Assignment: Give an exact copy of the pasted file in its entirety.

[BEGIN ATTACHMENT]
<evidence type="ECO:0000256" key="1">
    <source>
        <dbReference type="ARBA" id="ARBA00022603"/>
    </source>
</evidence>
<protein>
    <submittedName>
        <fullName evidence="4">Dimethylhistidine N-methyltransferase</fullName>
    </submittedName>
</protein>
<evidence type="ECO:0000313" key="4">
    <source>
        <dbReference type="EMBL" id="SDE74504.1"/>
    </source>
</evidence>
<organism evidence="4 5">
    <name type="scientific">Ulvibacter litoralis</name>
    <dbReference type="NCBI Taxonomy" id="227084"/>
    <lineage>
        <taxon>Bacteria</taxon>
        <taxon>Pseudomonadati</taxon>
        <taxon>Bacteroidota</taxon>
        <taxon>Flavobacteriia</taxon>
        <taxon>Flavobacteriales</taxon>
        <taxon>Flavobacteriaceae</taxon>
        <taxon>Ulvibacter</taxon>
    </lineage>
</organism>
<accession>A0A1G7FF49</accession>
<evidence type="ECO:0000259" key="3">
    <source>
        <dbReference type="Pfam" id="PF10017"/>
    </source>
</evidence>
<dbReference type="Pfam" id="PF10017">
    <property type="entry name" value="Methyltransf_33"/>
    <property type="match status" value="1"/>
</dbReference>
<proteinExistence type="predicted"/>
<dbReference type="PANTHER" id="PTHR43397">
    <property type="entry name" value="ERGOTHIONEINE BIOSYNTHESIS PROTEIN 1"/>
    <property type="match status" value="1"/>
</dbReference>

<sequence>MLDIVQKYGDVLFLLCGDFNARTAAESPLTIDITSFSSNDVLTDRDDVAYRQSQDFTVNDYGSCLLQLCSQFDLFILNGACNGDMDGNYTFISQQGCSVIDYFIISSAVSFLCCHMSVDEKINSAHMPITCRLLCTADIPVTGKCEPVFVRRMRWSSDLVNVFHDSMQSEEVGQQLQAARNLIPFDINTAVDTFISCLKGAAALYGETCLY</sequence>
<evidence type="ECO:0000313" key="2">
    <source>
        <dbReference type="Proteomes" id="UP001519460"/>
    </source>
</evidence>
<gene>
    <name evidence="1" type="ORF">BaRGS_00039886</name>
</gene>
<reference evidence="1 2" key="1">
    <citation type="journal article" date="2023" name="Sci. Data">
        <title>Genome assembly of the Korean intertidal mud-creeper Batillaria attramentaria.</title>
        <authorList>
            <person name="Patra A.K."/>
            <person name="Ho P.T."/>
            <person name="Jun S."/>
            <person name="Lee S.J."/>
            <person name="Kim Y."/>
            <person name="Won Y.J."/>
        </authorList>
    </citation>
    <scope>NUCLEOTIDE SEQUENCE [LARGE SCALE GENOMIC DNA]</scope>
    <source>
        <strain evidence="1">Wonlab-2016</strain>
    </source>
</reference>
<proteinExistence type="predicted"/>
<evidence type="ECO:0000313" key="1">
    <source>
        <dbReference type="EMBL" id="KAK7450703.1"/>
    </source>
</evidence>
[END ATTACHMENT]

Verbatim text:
<evidence type="ECO:0000256" key="1">
    <source>
        <dbReference type="ARBA" id="ARBA00022603"/>
    </source>
</evidence>
<protein>
    <submittedName>
        <fullName evidence="4">Dimethylhistidine N-methyltransferase</fullName>
    </submittedName>
</protein>
<evidence type="ECO:0000313" key="4">
    <source>
        <dbReference type="EMBL" id="SDE74504.1"/>
    </source>
</evidence>
<organism evidence="4 5">
    <name type="scientific">Ulvibacter litoralis</name>
    <dbReference type="NCBI Taxonomy" id="227084"/>
    <lineage>
        <taxon>Bacteria</taxon>
        <taxon>Pseudomonadati</taxon>
        <taxon>Bacteroidota</taxon>
        <taxon>Flavobacteriia</taxon>
        <taxon>Flavobacteriales</taxon>
        <taxon>Flavobacteriaceae</taxon>
        <taxon>Ulvibacter</taxon>
    </lineage>
</organism>
<accession>A0A1G7FF49</accession>
<evidence type="ECO:0000259" key="3">
    <source>
        <dbReference type="Pfam" id="PF10017"/>
    </source>
</evidence>
<dbReference type="Pfam" id="PF10017">
    <property type="entry name" value="Methyltransf_33"/>
    <property type="match status" value="1"/>
</dbReference>
<proteinExistence type="predicted"/>
<dbReference type="PANTHER" id="PTHR43397">
    <property type="entry name" value="ERGOTHIONEINE BIOSYNTHESIS PROTEIN 1"/>
    <property type="match status" value="1"/>
</dbReference>

<sequence>MLDIVQKYGDVLFLLCGDFNARTAAESPLTIDITSFSSNDVLTDRDDVAYRQSQDFTVNDYGSCLLQLCSQFDLFILNGACNGDMDGNYTFISQQGCSVIDYFIISSAVSFLCCHMSVDEKINSAHMPITCRLLCTADIPVTGKCEPVFVRRMRWSSDLVNVFHDSMQSEEVGQQLQAARNLIPFDINTAVDTFISCLKGAAALYGETCLY</sequence>
<evidence type="ECO:0000313" key="2">
    <source>
        <dbReference type="Proteomes" id="UP001519460"/>
    </source>
</evidence>
<gene>
    <name evidence="1" type="ORF">BaRGS_00039886</name>
</gene>
<reference evidence="1 2" key="1">
    <citation type="journal article" date="2023" name="Sci. Data">
        <title>Genome assembly of the Korean intertidal mud-creeper Batillaria attramentaria.</title>
        <authorList>
            <person name="Patra A.K."/>
            <person name="Ho P.T."/>
            <person name="Jun S."/>
            <person name="Lee S.J."/>
            <person name="Kim Y."/>
            <person name="Won Y.J."/>
        </authorList>
    </citation>
    <scope>NUCLEOTIDE SEQUENCE [LARGE SCALE GENOMIC DNA]</scope>
    <source>
        <strain evidence="1">Wonlab-2016</strain>
    </source>
</reference>
<proteinExistence type="predicted"/>
<evidence type="ECO:0000313" key="1">
    <source>
        <dbReference type="EMBL" id="KAK7450703.1"/>
    </source>
</evidence>